November is National Alzheimer’s Disease Awareness Month and National Caregiver Month.
In the United States, Alzheimer's disease is the sixth leading cause of death, and currently, more than 5 million Americans are living with the disease.
As people are living longer across the U.S., doctors unfortunately are diagnosing more and more people with this slowly progressing, memory-robbing disease. A few well-known sufferers of Alzheimer’s such as President Ronald Reagan, singer Glenn Campbell, and esteemed women’s college basketball coach Pat Summit have helped raise public awareness for the disease over the last several decades. Coming out publicly about their illness has led to an increased effort towards finding a cure for the millions of people faced with a similar fate.
Sadly, 19 years since President Reagan shared his own diagnosis with his fellow Americans, there is still no cure for the disease.
A Sign of Hope
Over the last few years, the medical research community has realized that a new paradigm is emerging for the development of new treatments for Alzheimer’s disease. Although early intervention sounds like a very good idea for any disease, this is not easy when “early intervention” may mean treating people many years before they have recognizable symptoms of the disease. However, in an attempt to develop new treatments for Alzheimer’s, this is what researchers intend to do.
Alzheimer’s disease develops when plaques, which are microscopic clumps of protein deposits, accumulate in the brain. They consist primarily of β-amyloid peptide aggregates and have been recognized for years as a key feature of Alzheimer's disease. This has allowed for the development of a number of drugs that inhibit several of the biochemical processes that lead to amyloid formation and deposition. While some treatments have made it into clinical trials, the results have been disappointing. Several potential treatments have made it all the way to phase 3 studies, only to fail in the demonstration of efficacy.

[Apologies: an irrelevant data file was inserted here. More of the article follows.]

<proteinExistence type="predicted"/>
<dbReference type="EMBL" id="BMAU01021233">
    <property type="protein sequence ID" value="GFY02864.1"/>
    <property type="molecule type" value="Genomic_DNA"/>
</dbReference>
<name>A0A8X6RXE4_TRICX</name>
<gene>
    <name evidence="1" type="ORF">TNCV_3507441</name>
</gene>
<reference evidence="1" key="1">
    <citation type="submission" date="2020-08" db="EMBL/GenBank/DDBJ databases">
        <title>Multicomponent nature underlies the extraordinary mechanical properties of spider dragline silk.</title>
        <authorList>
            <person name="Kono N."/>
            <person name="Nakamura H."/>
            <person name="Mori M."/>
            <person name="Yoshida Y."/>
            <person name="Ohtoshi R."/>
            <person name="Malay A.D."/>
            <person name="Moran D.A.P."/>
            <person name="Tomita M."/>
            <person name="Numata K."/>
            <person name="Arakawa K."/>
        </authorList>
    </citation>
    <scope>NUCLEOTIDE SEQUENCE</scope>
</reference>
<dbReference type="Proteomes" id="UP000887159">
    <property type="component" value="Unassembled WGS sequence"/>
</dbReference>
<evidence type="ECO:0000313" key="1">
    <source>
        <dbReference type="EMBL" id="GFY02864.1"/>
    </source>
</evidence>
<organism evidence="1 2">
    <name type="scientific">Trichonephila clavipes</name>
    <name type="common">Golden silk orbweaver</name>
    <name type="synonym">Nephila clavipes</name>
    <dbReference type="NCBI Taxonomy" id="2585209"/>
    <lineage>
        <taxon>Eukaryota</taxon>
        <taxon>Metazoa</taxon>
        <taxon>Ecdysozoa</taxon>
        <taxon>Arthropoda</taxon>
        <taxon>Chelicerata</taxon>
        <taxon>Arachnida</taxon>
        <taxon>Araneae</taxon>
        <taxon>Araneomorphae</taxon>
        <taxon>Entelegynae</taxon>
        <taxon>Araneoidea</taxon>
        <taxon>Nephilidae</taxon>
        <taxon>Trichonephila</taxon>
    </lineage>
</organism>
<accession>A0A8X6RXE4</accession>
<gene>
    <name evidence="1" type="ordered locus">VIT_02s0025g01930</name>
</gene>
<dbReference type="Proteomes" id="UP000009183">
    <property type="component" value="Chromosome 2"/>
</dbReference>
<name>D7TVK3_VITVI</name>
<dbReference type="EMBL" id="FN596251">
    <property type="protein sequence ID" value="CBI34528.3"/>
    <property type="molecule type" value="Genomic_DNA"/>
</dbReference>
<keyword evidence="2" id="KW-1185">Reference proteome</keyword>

Many have speculated that these treatments failed because they were tested too late in the disease process. It takes years, if not decades, for amyloid deposition to occur. Currently, researchers use the detection of memory deficits by interviews and cognitive testing to diagnose Alzheimer’s disease. The disease process may have advanced beyond the point where our current drugs can alter the disease course sufficiently to create a signal in a clinical trial if we wait until the symptoms of memory loss are clinically detectible. If potential treatments were tested at earlier stages of the disease, we might be able to see efficacy demonstrated; however, we don’t have a method for accurately identifying patients before they show measurable symptoms.
Academia, regulators, and industry professionals are now working on several major initiatives to change how treatments for Alzheimer’s disease are developed and tested. FDA has recently given industry guidance for designing and executing clinical trials involving patients who do not present with dementia.
Some researchers are considering the FDA’s accelerated approval mechanism in trials where patients present even earlier clinical stages of Alzheimer’s on the basis of cognitive assessments alone. Drugs that address an unmet medical need may be approved on the basis of a surrogate end point or an intermediate clinical end point (e.g., a sensitive cognitive measure) using the accelerated approval mechanism. This regulatory strategy is especially promising for treatments that appear to be effective in early Alzheimer's disease, when patients might be expected to derive the greatest benefit.
To help with this new approach, The National Institutes of Health (NIH) recently announced approximately $45 million in new funding to support research initiatives that will test drugs aimed at Alzheimer’s prevention and identify novel biological targets.
The continued attention, research initiatives, and new funding dedicated to Alzheimer’s research holds promise for developing effective treatments and finding a cure in our lifetime.
Information for this article was contributed by Rho Medical Director Herbert Harris.